lord
-Lord granted the vassals fief (estate)
-Peasants worked the land
Lords, Vassals, and Knights
-Everyone had a place in feudal society
-Vassals usually held land from many lords, feudal relationships grew to be complex
The World of Warriors
Feudal lords battled constantly for power
-Many nobles practiced from boyhood to be a knight (mounted warrior)
Training for Knighthood
-At age 7, a boy slated to become a knight would be sent to the castle of his father's lord
-Learned how to ride and fight
-How to take care of weapons
-Training was very strict
-Training finished at age 21
Role of Noblewomen
"Lord of the Manor"
-supervised vassals, managed the household, medical tasks
-Sometimes even went to war to protect her estate
-Parents arranged her marriage
Chivalry (code of conduct for knights)
-Knights to be brave, loyal, and true to their word
-Had to fight fairly in warfare
The Manor
-Defined as the Lord's estate
-Most manors included one or more villages, and surrounding lands
-Peasants lived and work on the manor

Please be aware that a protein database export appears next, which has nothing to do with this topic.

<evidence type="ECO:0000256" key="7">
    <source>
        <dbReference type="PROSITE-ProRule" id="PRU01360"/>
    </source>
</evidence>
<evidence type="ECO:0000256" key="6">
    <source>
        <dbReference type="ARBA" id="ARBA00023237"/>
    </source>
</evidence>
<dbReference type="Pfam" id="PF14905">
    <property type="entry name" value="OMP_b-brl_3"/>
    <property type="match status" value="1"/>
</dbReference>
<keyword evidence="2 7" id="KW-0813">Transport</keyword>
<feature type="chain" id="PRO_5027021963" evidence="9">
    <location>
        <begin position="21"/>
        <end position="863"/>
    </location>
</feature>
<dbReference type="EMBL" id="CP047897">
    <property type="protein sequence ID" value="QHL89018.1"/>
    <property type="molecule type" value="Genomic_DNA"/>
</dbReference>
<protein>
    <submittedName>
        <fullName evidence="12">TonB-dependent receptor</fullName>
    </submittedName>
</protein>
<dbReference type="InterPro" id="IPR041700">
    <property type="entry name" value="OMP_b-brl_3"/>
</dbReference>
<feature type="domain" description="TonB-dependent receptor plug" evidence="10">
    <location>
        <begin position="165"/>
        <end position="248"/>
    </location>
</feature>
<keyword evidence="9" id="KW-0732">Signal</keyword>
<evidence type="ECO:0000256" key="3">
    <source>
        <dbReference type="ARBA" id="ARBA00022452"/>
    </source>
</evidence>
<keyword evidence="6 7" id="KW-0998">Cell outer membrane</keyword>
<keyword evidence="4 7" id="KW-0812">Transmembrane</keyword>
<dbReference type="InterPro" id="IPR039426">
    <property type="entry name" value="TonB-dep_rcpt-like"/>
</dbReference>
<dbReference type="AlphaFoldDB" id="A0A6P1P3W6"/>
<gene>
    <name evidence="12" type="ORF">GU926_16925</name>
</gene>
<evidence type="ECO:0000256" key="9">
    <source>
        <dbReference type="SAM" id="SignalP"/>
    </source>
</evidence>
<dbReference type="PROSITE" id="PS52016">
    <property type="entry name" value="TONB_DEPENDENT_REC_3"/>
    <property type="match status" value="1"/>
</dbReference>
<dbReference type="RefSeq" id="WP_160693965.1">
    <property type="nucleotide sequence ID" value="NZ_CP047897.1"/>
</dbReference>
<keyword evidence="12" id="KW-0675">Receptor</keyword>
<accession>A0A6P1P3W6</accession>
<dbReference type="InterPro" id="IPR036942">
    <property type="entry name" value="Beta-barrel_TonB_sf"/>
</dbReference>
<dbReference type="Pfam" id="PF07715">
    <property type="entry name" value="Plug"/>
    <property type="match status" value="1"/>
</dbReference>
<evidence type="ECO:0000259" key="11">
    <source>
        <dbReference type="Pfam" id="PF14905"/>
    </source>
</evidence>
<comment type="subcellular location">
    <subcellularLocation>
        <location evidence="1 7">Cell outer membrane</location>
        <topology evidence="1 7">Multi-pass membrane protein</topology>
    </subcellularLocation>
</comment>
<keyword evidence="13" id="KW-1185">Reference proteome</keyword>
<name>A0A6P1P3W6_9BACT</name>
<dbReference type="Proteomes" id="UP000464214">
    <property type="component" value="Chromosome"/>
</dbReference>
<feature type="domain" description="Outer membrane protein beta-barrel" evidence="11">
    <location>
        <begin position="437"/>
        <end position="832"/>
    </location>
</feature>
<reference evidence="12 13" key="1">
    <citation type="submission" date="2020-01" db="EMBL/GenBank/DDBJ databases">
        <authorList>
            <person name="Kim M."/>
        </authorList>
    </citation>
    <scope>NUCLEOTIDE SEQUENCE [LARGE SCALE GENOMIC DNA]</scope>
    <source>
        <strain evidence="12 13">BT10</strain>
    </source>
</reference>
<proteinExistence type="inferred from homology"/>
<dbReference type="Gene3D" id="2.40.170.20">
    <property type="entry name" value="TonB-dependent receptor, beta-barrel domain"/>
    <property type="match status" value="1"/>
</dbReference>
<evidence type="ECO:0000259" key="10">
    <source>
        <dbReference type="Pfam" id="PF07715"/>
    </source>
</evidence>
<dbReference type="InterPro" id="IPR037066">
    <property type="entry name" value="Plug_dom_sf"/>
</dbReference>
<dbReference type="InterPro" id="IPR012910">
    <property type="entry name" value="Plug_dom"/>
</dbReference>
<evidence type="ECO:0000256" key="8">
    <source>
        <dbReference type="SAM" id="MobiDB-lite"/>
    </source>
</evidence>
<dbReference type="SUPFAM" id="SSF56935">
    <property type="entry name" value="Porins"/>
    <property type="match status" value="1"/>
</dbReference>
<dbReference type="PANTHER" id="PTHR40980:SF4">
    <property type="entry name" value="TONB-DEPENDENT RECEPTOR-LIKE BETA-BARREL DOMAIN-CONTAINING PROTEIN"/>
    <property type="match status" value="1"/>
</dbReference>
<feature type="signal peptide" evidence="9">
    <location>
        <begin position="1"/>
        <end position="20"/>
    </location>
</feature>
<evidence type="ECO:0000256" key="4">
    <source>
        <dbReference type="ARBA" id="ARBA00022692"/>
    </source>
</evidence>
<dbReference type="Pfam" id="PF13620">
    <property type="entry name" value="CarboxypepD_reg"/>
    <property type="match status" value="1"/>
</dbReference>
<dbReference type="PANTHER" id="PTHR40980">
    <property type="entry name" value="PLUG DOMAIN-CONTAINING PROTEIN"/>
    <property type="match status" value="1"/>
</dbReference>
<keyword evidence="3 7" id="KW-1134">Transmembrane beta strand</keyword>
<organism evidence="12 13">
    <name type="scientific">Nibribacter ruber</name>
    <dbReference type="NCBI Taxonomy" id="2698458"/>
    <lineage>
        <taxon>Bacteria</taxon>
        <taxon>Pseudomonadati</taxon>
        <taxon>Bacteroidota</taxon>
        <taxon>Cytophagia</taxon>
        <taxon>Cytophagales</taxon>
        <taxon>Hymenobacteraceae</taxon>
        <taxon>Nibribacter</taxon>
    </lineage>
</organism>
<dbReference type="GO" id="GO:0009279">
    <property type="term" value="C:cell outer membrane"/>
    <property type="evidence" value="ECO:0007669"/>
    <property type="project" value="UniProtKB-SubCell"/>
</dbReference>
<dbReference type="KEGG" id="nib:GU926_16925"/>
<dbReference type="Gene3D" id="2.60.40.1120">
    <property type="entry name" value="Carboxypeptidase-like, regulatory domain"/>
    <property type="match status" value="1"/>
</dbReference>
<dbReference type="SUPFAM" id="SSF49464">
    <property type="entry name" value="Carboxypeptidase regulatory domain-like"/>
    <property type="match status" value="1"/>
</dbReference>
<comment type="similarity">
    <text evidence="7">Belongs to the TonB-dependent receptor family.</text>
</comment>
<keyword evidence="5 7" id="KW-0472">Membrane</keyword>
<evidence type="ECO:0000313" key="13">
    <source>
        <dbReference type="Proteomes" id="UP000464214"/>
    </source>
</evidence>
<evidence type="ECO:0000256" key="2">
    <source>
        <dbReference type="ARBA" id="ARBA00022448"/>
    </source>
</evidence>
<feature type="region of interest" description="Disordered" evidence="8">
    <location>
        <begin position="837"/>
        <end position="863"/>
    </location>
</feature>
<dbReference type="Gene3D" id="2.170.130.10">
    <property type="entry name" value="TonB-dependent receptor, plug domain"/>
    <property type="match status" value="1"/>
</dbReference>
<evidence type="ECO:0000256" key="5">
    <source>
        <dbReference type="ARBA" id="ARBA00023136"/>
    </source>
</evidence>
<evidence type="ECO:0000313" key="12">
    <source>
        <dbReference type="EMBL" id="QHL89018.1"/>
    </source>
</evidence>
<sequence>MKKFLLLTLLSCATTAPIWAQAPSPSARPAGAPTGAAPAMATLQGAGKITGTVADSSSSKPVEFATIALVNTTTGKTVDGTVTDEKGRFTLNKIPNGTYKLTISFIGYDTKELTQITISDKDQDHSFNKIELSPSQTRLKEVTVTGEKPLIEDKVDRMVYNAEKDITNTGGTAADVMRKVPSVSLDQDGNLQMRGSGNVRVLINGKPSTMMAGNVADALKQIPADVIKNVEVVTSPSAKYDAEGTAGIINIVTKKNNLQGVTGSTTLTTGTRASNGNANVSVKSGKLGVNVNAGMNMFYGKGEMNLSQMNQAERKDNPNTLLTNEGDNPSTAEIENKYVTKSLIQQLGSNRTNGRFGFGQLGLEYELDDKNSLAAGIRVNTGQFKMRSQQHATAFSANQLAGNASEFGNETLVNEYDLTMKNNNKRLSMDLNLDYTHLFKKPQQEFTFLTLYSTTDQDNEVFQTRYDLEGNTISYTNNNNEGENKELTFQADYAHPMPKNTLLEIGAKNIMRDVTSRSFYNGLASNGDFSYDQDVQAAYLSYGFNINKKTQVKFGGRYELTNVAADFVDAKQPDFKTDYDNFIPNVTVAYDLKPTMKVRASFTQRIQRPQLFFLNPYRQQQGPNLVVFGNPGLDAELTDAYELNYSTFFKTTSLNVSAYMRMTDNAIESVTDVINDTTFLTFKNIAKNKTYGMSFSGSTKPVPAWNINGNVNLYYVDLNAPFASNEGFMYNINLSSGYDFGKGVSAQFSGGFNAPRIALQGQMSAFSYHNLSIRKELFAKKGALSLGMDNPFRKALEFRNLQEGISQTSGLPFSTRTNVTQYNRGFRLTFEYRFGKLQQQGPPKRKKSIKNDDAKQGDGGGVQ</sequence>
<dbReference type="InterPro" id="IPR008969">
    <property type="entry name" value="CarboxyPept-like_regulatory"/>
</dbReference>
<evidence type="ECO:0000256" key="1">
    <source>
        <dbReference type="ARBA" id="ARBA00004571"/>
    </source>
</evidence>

-Most were serfs (were not slaves, but not free)
Peasants (serfs)
-Had to work several days a week farming the lord's land
-Repair the lord's roads, bridges, and fences
-Paid the lord a fee when they married
-Paid with products (fruit, honey, eggs, etc..)
-Farmed several acres for themselves
-Given protection by their lord
-Guaranteed food, housing, and land
Daily Life
-Life was harsh for most peasants
-Sunrise to sundown working
-Worked according to the season
-Disease took a heavy toll in Winter (few lived past 35)
-Believed in elves, fairies, and other nature spirits
-Faith in love potions, and magic charms
Chapter 8 section 3
The Medieval Church
A Spiritual and worldly Empire
After the fall of Rome, the Christian Church split into East and West
-Western church headed by the Pope became known as the Roman-Catholic Church
-Grew stronger and wealthier in the Middle Ages